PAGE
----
Simons' mathematical work has primarily focused on the geometry and topology of manifolds. His 1962 Berkeley PhD thesis, written under the direction of Bertram Kostant, gave a new proof of Berger's classification of the holonomy groups of Riemannian manifolds. He subsequently began to work with Shing-Shen Chern on the theory of characteristic classes, eventually discovering the Chern–Simons secondary characteristic classes of 3-manifolds. Later, a mathematical physicist Albert Schwarz discovered early topological quantum field theory which is an application of the Chern–Simons form. It is also related to the Yang-Mills functional on 4-manifolds, and has had an effect on modern physics. These and other contributions to geometry and topology led to Simons becoming the 1976 recipient of the AMS Oswald Veblen Prize in Geometry. In 2014, he was elected to the National Academy of Sciences of the USA.

On July 22, 2014, Simons was subject to bipartisan condemnation by the U.S. Senate Permanent Subcommittee on Investigations for the use of complex basket options to shield day-to-day trading (usually subject to higher ordinary income tax rates) as long-term capital gains. "Renaissance Technologies was able to avoid paying more than $6 billion in taxes by disguising its day-to-day stock trades as long term investments," said Sen. John McCain (R., Ariz.), the committee's ranking Republican, in his opening statement.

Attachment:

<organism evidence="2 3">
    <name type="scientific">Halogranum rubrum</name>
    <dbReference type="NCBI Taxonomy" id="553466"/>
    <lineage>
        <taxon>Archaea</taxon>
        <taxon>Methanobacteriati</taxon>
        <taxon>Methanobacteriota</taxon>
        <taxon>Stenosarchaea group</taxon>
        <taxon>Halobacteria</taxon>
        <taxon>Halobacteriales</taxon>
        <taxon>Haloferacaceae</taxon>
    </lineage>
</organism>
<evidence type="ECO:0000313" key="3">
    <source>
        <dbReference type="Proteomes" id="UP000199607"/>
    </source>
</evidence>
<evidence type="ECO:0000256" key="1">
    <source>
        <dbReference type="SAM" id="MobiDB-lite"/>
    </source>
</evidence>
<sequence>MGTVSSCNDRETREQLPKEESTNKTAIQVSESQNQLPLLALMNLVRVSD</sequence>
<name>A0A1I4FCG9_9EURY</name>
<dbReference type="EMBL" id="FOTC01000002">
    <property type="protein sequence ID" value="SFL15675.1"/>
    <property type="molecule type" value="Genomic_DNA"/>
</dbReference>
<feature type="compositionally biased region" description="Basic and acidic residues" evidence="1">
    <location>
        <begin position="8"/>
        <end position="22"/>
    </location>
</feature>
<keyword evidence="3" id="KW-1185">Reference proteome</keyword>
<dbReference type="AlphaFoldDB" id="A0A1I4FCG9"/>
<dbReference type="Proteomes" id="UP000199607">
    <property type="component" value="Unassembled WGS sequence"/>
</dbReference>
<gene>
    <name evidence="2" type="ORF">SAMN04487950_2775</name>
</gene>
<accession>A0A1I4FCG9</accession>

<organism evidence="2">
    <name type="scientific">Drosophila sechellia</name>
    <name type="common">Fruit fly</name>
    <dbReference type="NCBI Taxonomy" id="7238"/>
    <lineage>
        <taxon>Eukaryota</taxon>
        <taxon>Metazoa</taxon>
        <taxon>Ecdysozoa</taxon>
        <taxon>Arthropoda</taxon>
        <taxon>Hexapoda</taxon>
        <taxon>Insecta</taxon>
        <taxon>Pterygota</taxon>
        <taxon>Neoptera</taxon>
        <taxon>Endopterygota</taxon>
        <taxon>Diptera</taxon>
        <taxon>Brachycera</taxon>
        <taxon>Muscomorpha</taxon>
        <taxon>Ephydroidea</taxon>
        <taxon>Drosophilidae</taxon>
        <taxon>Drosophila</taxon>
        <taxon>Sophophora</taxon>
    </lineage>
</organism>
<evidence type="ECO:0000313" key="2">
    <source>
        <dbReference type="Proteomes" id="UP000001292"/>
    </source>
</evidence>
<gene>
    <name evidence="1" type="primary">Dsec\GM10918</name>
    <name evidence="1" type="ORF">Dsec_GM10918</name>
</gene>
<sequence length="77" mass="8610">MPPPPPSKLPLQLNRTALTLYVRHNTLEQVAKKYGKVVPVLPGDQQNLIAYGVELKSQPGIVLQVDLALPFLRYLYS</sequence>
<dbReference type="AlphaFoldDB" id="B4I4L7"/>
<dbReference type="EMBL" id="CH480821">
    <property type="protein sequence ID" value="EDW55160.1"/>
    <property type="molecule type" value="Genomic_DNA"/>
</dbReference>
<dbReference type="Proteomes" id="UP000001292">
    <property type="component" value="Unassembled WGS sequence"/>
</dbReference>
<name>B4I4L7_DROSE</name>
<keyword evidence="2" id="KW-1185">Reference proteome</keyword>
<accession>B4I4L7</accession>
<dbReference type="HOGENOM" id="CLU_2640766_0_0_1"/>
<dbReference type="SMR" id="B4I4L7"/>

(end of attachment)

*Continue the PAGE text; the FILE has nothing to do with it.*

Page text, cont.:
In 2014, Simons reportedly earned US$1.2 billion including a share of his firm's management and performance fees, cash compensation and stock and option awards. According to Forbes magazine Simons had a net worth of $18 billion in 2017, making him #24 on the Forbes 400 richest people list. In 2018, he was ranked 23rd by Forbes, and in October 2019, his net worth was estimated to be $21.6 billion. In March 2019, he was named one of the highest-earning hedge fund managers and traders by Forbes.